As busy as she may seem, it’s the world-wide travel that comes with Welder’s USTA and ITF Board service which she characterizes as “the really fun part.” In September 2011, she attended the annual meeting of the ITF in Bangkok, Thailand, and in March of this year attended another ITF meeting in Vienna, Austria. In May 2012, the USTA made a visit “On the Hill” in Washington D.C., where she heard Billie Jean King speak at the National Press Club and experienced a personal tour of the West Wing. She toured the Pentagon, met with members of Congress and agency staff of the Centers for Disease Control, Veteran’s Affairs, Urban Housing, and the Department of Education all with the goal of increasing awareness about the lifetime benefits of tennis. Asked what was most significant about the opportunities that come with her work, she replied, “Being able to meet people that have changed the world, like Billie Jean King. Being around game-changers is pretty motivating.”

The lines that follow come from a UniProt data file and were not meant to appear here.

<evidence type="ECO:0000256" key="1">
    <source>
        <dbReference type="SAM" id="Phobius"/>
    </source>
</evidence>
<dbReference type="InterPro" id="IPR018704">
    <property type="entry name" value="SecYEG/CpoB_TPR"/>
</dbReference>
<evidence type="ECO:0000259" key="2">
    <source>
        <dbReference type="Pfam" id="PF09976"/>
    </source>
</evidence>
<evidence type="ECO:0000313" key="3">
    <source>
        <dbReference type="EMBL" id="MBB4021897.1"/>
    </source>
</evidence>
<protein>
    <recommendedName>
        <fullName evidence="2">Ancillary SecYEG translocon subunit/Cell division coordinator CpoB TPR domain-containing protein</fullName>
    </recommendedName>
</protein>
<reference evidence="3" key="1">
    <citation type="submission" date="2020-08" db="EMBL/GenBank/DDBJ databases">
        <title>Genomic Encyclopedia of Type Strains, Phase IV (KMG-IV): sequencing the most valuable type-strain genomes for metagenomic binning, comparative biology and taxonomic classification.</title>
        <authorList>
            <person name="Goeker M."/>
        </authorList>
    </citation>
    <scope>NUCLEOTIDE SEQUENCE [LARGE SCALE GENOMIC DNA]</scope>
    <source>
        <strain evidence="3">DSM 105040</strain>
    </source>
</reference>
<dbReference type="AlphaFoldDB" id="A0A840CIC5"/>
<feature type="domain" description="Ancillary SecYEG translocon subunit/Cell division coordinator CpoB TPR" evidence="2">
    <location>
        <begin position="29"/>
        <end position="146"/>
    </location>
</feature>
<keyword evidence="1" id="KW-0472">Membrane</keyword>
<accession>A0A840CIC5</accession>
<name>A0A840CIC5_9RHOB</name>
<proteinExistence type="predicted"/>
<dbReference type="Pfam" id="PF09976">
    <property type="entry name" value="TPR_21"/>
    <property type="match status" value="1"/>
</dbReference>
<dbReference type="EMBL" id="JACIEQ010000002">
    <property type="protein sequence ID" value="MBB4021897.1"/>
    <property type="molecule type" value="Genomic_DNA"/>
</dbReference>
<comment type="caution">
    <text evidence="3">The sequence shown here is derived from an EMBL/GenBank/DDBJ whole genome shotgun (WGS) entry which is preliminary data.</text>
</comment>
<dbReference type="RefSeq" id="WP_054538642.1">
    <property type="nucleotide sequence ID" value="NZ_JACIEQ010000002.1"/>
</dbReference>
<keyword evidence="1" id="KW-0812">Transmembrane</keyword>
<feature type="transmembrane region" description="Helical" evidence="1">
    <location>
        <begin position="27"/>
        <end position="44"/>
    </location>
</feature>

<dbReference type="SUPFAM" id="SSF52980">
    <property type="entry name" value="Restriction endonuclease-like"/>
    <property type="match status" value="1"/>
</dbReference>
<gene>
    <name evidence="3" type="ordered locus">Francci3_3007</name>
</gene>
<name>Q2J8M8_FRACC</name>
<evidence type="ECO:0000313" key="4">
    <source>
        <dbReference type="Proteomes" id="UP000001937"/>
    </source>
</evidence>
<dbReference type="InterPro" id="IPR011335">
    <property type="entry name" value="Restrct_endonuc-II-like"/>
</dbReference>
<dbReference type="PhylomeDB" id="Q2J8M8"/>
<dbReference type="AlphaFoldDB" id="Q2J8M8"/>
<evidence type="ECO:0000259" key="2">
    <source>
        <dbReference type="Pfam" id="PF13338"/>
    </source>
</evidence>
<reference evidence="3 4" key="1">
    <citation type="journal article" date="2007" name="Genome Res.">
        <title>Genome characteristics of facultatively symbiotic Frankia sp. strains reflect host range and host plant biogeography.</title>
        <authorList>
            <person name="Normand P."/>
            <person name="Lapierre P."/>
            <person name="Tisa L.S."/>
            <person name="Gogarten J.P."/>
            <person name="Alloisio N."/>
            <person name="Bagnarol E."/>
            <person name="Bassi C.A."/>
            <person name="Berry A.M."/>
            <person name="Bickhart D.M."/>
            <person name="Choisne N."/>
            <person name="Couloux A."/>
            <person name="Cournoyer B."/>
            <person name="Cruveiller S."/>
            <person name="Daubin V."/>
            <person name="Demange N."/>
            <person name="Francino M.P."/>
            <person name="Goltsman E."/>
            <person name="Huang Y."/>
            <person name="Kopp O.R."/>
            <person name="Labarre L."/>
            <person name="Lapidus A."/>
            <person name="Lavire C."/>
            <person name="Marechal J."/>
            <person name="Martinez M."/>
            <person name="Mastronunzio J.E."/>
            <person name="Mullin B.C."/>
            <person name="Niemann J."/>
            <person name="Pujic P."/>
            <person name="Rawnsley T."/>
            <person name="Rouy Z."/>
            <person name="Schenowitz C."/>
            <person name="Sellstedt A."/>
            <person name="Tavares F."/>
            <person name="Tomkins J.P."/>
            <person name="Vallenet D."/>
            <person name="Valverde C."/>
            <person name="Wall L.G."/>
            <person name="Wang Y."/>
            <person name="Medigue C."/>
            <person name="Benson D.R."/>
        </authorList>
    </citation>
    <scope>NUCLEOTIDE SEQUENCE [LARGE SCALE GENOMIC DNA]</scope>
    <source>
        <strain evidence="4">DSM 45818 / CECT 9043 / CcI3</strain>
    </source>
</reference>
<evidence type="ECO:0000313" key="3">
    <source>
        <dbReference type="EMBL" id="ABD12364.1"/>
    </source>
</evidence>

Welder obviously loves the sport of tennis, but her passion extends to her life’s goal of making tennis available for everyone. “It’s a lifetime sport,” she said as she carefully set aside half of her crab panini for another time, ever mindful of a healthy diet and lifestyle. “In fact, a good friend of mine recently died at the age of 91, just before he had planned to play in a National 90’s Tournament.” Does she intend to play at that age? “Absolutely. Nothing else compares to tennis,” she replied. Welder’s sights are now set on establishing a large, public tennis center that would provide for open play, league play, and tournaments for youth, adults, and seniors. Her goal is to make tennis accessible and affordable for everyone.